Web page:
Ear infection in isolated cleft lip: Etiological implications

Teresa A. Ruegg, Margaret E. Cooper, Elizabeth J. Leslie, Matthew D. Ford, George L. Wehby, Frederic W B Deleyiannis, E. Czeizel, Jacqueline T. Hecht, Mary L. Marazita, Seth M. Weinberg

Research output: Contribution to journalArticle

1 Citation (Scopus)

Abstract

Background and Hypothesis: Chronic ear infections are a common occurrence in children with orofacial clefts involving the secondary palate. Less is known about the middle ear status of individuals with isolated clefts of the lip, although several studies have reported elevated rates of ear infection in this group. The purpose of this retrospective study was to test the hypothesis that chronic ear infections occur more frequently in isolated cleft lip cases (n = 94) compared with controls (n = 183). Methods: A questionnaire was used to obtain information on history of chronic ear infection. The association between ear infection status (present/absent) and cleft lip status (cleft lip case/ control) was tested using both chi-square and logistic regression. Results and Conclusions: The reported occurrence of chronic ear infection was significantly greater in cleft lip cases (31%) compared with unaffected controls (11%). After adjusting for age and sex, having a cleft lip increased the odds of being positive for ear infection by a factor greater than 3 (odds ratio = 3.698; 95% confidence interval = 1.91 to 7.14). Within cleft lip cases, there was no difference in the occurrence of ear infection by defect laterality or by the type of clefting present in the family history. Although velopharyngeal insufficiency was present in 18.4% of our cleft lip sample, there was no statistical association between ear infection and abnormal speech patterns. These results may have potential implications both for the clinical management of isolated cleft lip cases and for understanding the etiology of orofacial clefting.

Original languageEnglish
Pages (from-to)189-192
Number of pages4
JournalCleft Palate-Craniofacial Journal
Volume54
Issue number2
DOIs
Publication statusPublished - 2017

Fingerprint

Cleft Lip
Ear
Infection
Velopharyngeal Insufficiency
Palate
Middle Ear
Lip
Retrospective Studies
Logistic Models
Odds Ratio
Confidence Intervals

Keywords

  • Cleft lip
  • Ear infection
  • Otitis media
  • V3elopharyngeal insufficiency

ASJC Scopus subject areas

  • Oral Surgery
  • Otorhinolaryngology

Cite this

Ruegg, T. A., Cooper, M. E., Leslie, E. J., Ford, M. D., Wehby, G. L., Deleyiannis, F. W. B., ... Weinberg, S. M. (2017). Ear infection in isolated cleft lip: Etiological implications. Cleft Palate-Craniofacial Journal, 54(2), 189-192. https://doi.org/10.1597/15-010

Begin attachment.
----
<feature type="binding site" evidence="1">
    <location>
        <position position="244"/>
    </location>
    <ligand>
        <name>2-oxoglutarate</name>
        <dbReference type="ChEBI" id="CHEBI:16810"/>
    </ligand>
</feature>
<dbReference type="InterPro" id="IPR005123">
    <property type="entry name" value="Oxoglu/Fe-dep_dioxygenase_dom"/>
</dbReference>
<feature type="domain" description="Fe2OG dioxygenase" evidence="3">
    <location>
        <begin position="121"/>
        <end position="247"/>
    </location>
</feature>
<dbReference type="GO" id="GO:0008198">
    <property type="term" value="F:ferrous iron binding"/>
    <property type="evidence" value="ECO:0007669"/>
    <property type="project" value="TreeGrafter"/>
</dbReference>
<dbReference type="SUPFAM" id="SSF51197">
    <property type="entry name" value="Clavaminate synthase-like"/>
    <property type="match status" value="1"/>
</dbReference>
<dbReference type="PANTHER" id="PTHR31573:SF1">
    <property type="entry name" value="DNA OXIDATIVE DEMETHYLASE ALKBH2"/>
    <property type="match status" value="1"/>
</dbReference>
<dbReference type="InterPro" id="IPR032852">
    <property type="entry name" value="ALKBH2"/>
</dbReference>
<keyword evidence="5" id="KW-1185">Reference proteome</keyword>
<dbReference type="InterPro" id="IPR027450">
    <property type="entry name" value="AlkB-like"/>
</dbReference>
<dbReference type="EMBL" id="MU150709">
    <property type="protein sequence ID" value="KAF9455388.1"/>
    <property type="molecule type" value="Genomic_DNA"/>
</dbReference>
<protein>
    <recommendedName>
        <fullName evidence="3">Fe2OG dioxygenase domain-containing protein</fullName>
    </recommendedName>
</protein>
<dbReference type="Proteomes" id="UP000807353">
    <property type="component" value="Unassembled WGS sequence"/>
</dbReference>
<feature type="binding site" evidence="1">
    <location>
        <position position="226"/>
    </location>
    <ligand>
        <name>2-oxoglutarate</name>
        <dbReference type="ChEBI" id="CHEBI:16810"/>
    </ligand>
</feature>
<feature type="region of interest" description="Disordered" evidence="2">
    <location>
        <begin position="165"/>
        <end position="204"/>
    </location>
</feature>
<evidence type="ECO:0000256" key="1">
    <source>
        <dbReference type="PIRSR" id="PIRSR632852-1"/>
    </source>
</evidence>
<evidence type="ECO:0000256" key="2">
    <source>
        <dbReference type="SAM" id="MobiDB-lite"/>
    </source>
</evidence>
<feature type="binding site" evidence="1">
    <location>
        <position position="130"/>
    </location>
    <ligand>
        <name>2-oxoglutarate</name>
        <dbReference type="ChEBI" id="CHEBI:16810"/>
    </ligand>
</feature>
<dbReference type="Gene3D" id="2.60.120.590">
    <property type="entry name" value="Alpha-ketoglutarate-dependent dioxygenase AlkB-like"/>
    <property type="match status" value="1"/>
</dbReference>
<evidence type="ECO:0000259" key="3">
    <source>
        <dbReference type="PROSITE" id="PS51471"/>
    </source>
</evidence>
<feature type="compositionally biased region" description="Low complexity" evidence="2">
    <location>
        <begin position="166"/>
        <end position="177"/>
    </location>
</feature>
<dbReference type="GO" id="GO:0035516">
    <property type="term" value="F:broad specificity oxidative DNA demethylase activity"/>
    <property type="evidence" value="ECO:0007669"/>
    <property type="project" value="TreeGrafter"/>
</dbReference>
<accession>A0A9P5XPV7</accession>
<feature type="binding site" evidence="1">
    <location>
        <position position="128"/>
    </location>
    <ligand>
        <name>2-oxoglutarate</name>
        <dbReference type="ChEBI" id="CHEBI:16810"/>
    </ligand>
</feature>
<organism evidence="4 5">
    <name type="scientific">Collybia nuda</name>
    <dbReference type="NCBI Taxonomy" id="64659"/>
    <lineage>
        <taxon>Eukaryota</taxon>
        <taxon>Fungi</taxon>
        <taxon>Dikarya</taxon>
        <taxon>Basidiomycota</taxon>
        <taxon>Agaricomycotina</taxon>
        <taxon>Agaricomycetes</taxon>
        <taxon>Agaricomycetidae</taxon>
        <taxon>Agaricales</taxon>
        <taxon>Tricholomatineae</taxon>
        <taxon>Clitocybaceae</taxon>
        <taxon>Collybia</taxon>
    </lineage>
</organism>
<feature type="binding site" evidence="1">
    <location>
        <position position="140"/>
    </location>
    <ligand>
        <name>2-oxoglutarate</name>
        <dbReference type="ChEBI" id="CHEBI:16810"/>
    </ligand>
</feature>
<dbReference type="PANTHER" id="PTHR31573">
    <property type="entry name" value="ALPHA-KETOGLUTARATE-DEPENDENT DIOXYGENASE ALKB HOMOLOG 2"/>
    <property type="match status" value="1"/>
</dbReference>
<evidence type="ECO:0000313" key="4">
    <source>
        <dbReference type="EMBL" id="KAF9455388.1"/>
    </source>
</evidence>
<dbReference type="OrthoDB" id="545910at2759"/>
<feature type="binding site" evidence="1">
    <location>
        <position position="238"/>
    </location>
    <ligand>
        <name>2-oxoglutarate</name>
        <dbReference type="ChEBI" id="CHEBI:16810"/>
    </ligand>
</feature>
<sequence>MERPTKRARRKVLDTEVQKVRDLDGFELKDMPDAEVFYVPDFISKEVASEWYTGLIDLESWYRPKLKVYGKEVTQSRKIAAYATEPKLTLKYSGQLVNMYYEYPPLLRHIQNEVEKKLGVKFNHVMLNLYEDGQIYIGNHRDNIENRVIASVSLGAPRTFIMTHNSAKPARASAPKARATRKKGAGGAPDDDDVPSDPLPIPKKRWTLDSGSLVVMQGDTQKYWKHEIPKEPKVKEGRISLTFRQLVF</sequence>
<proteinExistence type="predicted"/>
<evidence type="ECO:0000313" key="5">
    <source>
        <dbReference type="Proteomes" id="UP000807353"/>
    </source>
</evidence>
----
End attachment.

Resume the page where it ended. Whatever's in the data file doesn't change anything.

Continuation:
Ear infection in isolated cleft lip : Etiological implications. / Ruegg, Teresa A.; Cooper, Margaret E.; Leslie, Elizabeth J.; Ford, Matthew D.; Wehby, George L.; Deleyiannis, Frederic W B; Czeizel, E.; Hecht, Jacqueline T.; Marazita, Mary L.; Weinberg, Seth M.

In: Cleft Palate-Craniofacial Journal, Vol. 54, No. 2, 2017, p. 189-192.

Research output: Contribution to journalArticle

Ruegg, TA, Cooper, ME, Leslie, EJ, Ford, MD, Wehby, GL, Deleyiannis, FWB, Czeizel, E, Hecht, JT, Marazita, ML & Weinberg, SM 2017, 'Ear infection in isolated cleft lip: Etiological implications', Cleft Palate-Craniofacial Journal, vol. 54, no. 2, pp. 189-192. https://doi.org/10.1597/15-010
Ruegg TA, Cooper ME, Leslie EJ, Ford MD, Wehby GL, Deleyiannis FWB et al. Ear infection in isolated cleft lip: Etiological implications. Cleft Palate-Craniofacial Journal. 2017;54(2):189-192. https://doi.org/10.1597/15-010
Ruegg, Teresa A. ; Cooper, Margaret E. ; Leslie, Elizabeth J. ; Ford, Matthew D. ; Wehby, George L. ; Deleyiannis, Frederic W B ; Czeizel, E. ; Hecht, Jacqueline T. ; Marazita, Mary L. ; Weinberg, Seth M. / Ear infection in isolated cleft lip : Etiological implications. In: Cleft Palate-Craniofacial Journal. 2017 ; Vol. 54, No. 2. pp. 189-192.
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abstract = "Background and Hypothesis: Chronic ear infections are a common occurrence in children with orofacial clefts involving the secondary palate. Less is known about the middle ear status of individuals with isolated clefts of the lip, although several studies have reported elevated rates of ear infection in this group. The purpose of this retrospective study was to test the hypothesis that chronic ear infections occur more frequently in isolated cleft lip cases (n = 94) compared with controls (n = 183). Methods: A questionnaire was used to obtain information on history of chronic ear infection. The association between ear infection status (present/absent) and cleft lip status (cleft lip case/ control) was tested using both chi-square and logistic regression. Results and Conclusions: The reported occurrence of chronic ear infection was significantly greater in cleft lip cases (31{\%}) compared with unaffected controls (11{\%}). After adjusting for age and sex, having a cleft lip increased the odds of being positive for ear infection by a factor greater than 3 (odds ratio = 3.698; 95{\%} confidence interval = 1.91 to 7.14). Within cleft lip cases, there was no difference in the occurrence of ear infection by defect laterality or by the type of clefting present in the family history. Although velopharyngeal insufficiency was present in 18.4{\%} of our cleft lip sample, there was no statistical association between ear infection and abnormal speech patterns. These results may have potential implications both for the clinical management of isolated cleft lip cases and for understanding the etiology of orofacial clefting.",
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